You hear it all the time, “It’s the little things” that make all the difference. Whether it’s in our personal or professional lives, our attention to detail is often the differentiator between mediocre and magnificent. I learned this lesson from a former group president of a great Fortune 500 company. His name is John Babiarz and, at the time, he was tasked with leading a billion dollar managed services company in the health care space. John’s company offered services in broad areas including: food and facilities management, maintenance, call centers, security and clinical technology equipment services in thousands of sites across the country. Despite that scope, as its leader, he always made time to travel and connect with his clients and employees. On one such trip, I learned a valuable lesson.
As a member of the senior leadership team, it was not uncommon for me to travel with John to meet with some of our largest clients. On this day, we traveled to Texas for a negotiation and site visit with one of the largest and most prestigious hospital systems in the country. After the formal meeting, we embarked on a tour of the impressive facility. As you can imagine, the staff worked overtime to make sure the hospital was spotless as we toured. John graciously met and acknowledged the hard work of the staff as we visited. And then it happened. He stopped talking, squinted his eyes and starred into the distance down the hall. I turned and looked, we all turned and looked, I didn’t see anything. Without a word, John slowly made his way all the way down the long hallway. He bent over and picked up what appeared to be a small cigarette butt and, without saying anything, quietly deposited it in a trash bin. You could see that what he did had an impact on the staff. The president of this big company was not above stopping and going out of his way to pick up the smallest piece of trash for his customer.
When I later asked John about this, he went into long detail about how critical cleanliness is in the hospital setting. How it often drives prestigious hospital rankings. How that is often the way infectious disease is spread and how in a hospital keeping the environment pristine is an important life and death issue that can significantly impact public health. I got it. I never forgot that lesson. It’s the little things.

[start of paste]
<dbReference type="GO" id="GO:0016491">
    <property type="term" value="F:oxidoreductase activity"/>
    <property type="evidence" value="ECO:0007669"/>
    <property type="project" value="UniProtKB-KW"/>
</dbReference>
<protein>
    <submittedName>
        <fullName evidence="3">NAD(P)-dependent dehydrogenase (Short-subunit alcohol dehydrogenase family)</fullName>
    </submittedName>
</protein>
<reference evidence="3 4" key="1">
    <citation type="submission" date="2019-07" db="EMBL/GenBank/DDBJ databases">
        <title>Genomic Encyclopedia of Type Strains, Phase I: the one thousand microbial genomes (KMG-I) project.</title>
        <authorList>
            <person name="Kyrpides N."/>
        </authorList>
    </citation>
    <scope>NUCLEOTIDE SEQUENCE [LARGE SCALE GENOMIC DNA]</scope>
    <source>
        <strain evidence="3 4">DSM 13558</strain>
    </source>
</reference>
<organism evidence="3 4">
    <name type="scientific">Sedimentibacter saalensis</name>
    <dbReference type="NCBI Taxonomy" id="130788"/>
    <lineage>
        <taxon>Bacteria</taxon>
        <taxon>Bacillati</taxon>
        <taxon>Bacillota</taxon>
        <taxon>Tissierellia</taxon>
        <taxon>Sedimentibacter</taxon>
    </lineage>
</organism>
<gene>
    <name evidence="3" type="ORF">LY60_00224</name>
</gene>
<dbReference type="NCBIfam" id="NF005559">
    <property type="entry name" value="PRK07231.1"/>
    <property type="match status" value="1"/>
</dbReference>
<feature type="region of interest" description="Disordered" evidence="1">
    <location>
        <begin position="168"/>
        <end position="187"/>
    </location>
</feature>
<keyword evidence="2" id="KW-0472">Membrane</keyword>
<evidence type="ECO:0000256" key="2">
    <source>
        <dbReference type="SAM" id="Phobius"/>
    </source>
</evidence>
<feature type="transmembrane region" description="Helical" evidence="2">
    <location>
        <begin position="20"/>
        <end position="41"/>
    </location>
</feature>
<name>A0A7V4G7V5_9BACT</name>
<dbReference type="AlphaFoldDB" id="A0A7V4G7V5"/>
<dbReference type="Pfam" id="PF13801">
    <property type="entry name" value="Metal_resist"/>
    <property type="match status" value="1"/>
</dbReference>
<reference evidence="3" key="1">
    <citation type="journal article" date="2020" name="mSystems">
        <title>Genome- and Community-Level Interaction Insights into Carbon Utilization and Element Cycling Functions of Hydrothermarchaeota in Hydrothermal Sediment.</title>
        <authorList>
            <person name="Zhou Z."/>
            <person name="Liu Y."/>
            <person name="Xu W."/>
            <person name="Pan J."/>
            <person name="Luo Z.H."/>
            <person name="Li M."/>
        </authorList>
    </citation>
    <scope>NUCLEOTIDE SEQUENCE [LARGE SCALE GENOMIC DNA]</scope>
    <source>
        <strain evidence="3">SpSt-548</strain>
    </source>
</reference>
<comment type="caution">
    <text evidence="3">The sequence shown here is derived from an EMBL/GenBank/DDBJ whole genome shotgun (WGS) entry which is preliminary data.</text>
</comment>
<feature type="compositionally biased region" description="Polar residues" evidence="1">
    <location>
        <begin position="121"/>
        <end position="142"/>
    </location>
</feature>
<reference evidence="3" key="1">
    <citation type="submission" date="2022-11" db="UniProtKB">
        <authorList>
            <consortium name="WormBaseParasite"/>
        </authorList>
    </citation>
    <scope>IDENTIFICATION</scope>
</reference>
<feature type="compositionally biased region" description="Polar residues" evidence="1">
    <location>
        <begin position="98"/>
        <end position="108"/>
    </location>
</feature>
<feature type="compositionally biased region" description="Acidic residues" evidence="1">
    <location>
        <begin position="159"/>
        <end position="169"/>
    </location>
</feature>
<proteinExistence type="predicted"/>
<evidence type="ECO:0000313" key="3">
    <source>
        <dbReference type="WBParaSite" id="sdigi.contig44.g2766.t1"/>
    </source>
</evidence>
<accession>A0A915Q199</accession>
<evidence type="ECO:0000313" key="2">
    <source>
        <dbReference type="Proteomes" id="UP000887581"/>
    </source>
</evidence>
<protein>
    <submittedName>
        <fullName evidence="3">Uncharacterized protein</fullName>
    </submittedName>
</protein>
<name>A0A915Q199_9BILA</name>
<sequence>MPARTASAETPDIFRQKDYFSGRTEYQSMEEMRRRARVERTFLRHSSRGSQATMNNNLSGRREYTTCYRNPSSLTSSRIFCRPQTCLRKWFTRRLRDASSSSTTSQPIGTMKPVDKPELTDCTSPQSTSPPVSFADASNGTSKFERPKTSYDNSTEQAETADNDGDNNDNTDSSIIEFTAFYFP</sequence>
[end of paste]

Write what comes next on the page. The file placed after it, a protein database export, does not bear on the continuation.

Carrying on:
Great leaders think BIG and act SMALL. Finding the right balance between “digging in” on details (and risk getting caught up in the minutia) and the big thinking strategic leadership your direct reports require from you is always a challenge. You can’t do just one or the other. The best leaders strike a careful balance of both. You can’t set a powerful and aspirational vision and not occasionally examine and confirm with specificity whether it’s being implemented and whether you are making true progress. You can’t set a bold road map and personally stray off the course. Your everyday actions must be consistent with the broader vision you have set for the organization. Great leaders find the delicate balance.
LEADERS THINK BIG
Leadership 101 requires a leader to set a clear vision, mission and core values for the organization. The leader must also work very hard to personally exemplify those values. Far too often leaders fall short of the standards they have set for the organization. We have all known that leader: “do as I say, not as I do.” That is not authentic and just doesn’t work. The effort may start off well enough but sooner or later (and usually when you’re faced with real challenges) the failure to truly embrace and reflect your vision shows up. If you are not meeting your goals as an organization, first look at whether your leaders (across the board) reflect the type of success you expect. If they do, ask yourself whether they are effectively driving the blueprint for success through the organization. That is something that requires everyday small actions and constant communication to achieve. (See my “Leadership,-Brick-by-Brick” post)
GREAT LEADERS ACT SMALL
Great leaders do the small things to live their values everyday. After they’ve set the broader vision, they ensure others in the organization are delivering with behaviors consistent with that vision on the front line. They personally live those values by demonstrating their personal commitment to the vision and the values of the organization. They dig in with probing questions, receive frequent briefings and are a real physical presence in the field to see outcomes and results for themselves. In doing so, they communicate a high level of commitment and engagement. I’m not talking about grand gestures but small behaviors and interactions that make all the difference.
Today, I frequently travel between my building and City Hall, almost every day, to meet with the Mayor and Chief of Staff. Because of that lesson, as I make the short walk across the street, I try to pick up just one small piece of litter every day. I do that not just for the symbolic gesture, but as a reminder that if we all do small acts, we can drive big change in our City. The big vision is we all need to be working to clean up our City. The small act is the one thing I try to do everyday that sends a broader message. Whether you are a City Manager, Deputy Mayor, a company president or one of our everyday heroes, if we all think big and act small, we can make our worlds a better place. How do you think big and act small?
Rich Negrin is the City of Philadelphia’s Managing Director and Deputy Mayor for Administration and Coordination. Service Centered Leadership is the Managing Director’s blog series appearing on PhillyInnovates. Follow Rich on Twitter @RichNegrin.